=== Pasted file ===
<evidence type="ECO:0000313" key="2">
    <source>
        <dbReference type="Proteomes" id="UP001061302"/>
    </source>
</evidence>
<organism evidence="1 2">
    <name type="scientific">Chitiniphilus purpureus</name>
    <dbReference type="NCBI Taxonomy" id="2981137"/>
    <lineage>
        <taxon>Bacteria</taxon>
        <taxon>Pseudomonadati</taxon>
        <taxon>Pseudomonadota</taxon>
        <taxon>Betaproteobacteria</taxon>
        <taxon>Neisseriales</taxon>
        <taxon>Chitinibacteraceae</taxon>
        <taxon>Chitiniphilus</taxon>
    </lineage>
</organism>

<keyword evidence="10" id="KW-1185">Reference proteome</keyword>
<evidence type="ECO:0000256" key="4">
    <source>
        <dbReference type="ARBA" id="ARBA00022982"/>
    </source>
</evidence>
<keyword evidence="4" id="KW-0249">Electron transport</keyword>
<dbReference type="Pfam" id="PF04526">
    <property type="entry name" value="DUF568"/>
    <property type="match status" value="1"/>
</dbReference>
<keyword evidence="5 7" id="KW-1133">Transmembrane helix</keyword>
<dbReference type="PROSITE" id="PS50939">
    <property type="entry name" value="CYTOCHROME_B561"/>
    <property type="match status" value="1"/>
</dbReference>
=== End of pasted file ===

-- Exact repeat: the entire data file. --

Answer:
<evidence type="ECO:0000313" key="2">
    <source>
        <dbReference type="Proteomes" id="UP001061302"/>
    </source>
</evidence>
<organism evidence="1 2">
    <name type="scientific">Chitiniphilus purpureus</name>
    <dbReference type="NCBI Taxonomy" id="2981137"/>
    <lineage>
        <taxon>Bacteria</taxon>
        <taxon>Pseudomonadati</taxon>
        <taxon>Pseudomonadota</taxon>
        <taxon>Betaproteobacteria</taxon>
        <taxon>Neisseriales</taxon>
        <taxon>Chitinibacteraceae</taxon>
        <taxon>Chitiniphilus</taxon>
    </lineage>
</organism>

<keyword evidence="10" id="KW-1185">Reference proteome</keyword>
<evidence type="ECO:0000256" key="4">
    <source>
        <dbReference type="ARBA" id="ARBA00022982"/>
    </source>
</evidence>
<keyword evidence="4" id="KW-0249">Electron transport</keyword>
<dbReference type="Pfam" id="PF04526">
    <property type="entry name" value="DUF568"/>
    <property type="match status" value="1"/>
</dbReference>
<keyword evidence="5 7" id="KW-1133">Transmembrane helix</keyword>
<dbReference type="PROSITE" id="PS50939">
    <property type="entry name" value="CYTOCHROME_B561"/>
    <property type="match status" value="1"/>
</dbReference>